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    June 2012

    New Requirements on Pool Accessibility

    New federal requirements mandate that campus swimming pools and whirlpools have sloped entries or fixed pool lifts to allow access for disabled individuals. Large pools with more than 300 feet of pool wall will need two accessible entry points, with numerous potential options for the secondary entry point. These requirements apply to pools operated by a government entity or open to the public, including all pools at schools or colleges. Although the compliance deadline was March 15, 2012, for new or altered pools, the U.S. Department of Justice (DOJ) recently extended the deadline for existing pools to Jan. 31, 2013.


    The DOJ issued the regulations as part of the 2010 Americans with Disabilities Act (ADA) Standards for Accessible Design and has twice extended the compliance deadline for existing pools. The DOJ is trying to balance the interests of disability rights advocates and opponents of the regulations, such as the hotel industry, which contends that the cost of compliance may cause some hotels to close their pools.

    A fixed chair lift typically costs $3,500 to $6,500, but installation can cost as much as the chair based on pool layout and access to electrical lines. The hotel industry unsuccessfully lobbied DOJ to allow portable chair lifts, which are less expensive to install and can provide access to multiple facilities such as a whirlpool, wading pool, and regular pool. In a small concession, the DOJ will allow use of portable lifts purchased before March 15, 2012, as long as the portable lift is next to the facility and operational when the facility is open to the public. The DOJ has rejected the hotel industry's contention that children jumping from fixed chair lifts will increase liability risks and insurance costs. The hotel industry is taking the fight to Congress, but the bills it supports have attracted few sponsors so far.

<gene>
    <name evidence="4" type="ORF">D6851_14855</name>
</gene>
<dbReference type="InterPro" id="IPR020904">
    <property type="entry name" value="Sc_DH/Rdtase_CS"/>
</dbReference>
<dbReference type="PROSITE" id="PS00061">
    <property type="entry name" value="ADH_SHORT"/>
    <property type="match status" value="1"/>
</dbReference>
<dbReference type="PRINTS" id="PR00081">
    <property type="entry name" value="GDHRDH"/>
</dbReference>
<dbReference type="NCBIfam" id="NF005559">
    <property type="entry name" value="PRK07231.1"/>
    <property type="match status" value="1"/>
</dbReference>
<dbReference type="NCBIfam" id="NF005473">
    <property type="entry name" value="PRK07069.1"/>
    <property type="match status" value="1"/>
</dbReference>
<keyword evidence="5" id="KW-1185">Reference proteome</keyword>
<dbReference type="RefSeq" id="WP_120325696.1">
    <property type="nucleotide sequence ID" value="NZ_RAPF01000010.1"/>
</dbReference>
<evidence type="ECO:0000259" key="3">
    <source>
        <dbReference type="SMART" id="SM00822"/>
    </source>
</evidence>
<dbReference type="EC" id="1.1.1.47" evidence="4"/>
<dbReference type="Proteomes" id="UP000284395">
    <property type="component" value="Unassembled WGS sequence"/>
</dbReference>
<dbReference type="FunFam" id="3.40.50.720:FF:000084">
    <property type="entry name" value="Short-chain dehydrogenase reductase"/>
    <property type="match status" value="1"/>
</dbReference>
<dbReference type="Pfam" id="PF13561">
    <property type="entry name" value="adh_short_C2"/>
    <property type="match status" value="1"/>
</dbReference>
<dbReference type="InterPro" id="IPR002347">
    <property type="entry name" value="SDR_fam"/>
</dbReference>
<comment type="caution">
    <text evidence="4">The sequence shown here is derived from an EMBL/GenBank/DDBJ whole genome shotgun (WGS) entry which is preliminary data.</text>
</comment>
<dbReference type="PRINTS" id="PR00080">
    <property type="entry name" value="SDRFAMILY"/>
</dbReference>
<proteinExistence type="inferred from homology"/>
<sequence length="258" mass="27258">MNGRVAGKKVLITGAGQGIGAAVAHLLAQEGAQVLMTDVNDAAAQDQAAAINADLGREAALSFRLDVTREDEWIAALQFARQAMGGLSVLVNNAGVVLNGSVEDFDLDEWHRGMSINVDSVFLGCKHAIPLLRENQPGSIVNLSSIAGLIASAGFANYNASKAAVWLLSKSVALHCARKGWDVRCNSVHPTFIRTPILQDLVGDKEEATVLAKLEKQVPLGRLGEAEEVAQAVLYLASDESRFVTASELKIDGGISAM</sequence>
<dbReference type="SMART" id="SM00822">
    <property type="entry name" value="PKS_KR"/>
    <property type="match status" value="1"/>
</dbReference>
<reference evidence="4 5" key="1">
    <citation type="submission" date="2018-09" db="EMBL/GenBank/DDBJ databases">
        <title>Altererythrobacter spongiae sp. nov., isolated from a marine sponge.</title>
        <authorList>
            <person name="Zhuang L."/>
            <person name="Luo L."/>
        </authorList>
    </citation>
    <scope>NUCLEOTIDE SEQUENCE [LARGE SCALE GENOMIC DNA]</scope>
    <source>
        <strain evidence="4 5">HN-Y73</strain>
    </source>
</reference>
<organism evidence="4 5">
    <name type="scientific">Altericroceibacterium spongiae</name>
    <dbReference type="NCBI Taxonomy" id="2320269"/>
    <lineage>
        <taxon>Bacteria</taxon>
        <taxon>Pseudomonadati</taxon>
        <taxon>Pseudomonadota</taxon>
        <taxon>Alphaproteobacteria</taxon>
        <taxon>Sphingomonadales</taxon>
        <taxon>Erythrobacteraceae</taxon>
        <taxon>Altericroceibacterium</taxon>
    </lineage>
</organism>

What Steps Should an Institution Take?

    The DOJ has the right to issue fines up to $55,000 for pools that do not meet the requirements—currently estimated at 235,000 to 310,000 pools, according to an association of pool professionals. Also, the rush to comply prior to the last deadline extension created backlogs at many chair lift manufacturers. UE recommends that members take the following steps:

    • Find expertise. Locate an architect or attorney who understands the pool accessibility rules.
    • Assess the situation. The DOJ requires full compliance only if it is “readily achievable,” depending on factors such as cost and the pool owner’s financial resources.
    • Develop a plan to achieve compliance. Although the DOJ says it will be flexible on a case-by-case basis, it has also stated that it is looking for pool owners to develop a long-term plan to achieve full compliance. The DOJ will accept interim measures such as portable chair lifts if a long-term plan is in place.
    • Notify the public. Post the institution’s plan to comply, including any interim steps, on your website. Provide contact information on the website and train lifeguards to answer questions they are likely to receive onsite.


    DOJ: Accessible Pools Means of Entry and Exit
    DOJ: Questions and Answers: Accessibility Requirements for Existing Swimming Pools at Hotels and Other Public Accommodations
    The DOJ’s ADA toll-free number for technical assistance: (800) 514-0301


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